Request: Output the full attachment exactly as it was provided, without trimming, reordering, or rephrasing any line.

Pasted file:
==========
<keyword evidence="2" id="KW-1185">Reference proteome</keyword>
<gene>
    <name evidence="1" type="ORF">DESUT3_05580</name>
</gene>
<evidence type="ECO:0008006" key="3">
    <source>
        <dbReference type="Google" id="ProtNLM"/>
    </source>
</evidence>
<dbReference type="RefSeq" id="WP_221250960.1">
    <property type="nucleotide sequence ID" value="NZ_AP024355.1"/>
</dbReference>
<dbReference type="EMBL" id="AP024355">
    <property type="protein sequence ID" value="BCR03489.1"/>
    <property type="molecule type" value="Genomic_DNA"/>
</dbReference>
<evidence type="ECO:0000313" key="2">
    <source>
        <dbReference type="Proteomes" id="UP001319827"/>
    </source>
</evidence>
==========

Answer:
<keyword evidence="2" id="KW-1185">Reference proteome</keyword>
<gene>
    <name evidence="1" type="ORF">DESUT3_05580</name>
</gene>
<evidence type="ECO:0008006" key="3">
    <source>
        <dbReference type="Google" id="ProtNLM"/>
    </source>
</evidence>
<dbReference type="RefSeq" id="WP_221250960.1">
    <property type="nucleotide sequence ID" value="NZ_AP024355.1"/>
</dbReference>
<dbReference type="EMBL" id="AP024355">
    <property type="protein sequence ID" value="BCR03489.1"/>
    <property type="molecule type" value="Genomic_DNA"/>
</dbReference>
<evidence type="ECO:0000313" key="2">
    <source>
        <dbReference type="Proteomes" id="UP001319827"/>
    </source>
</evidence>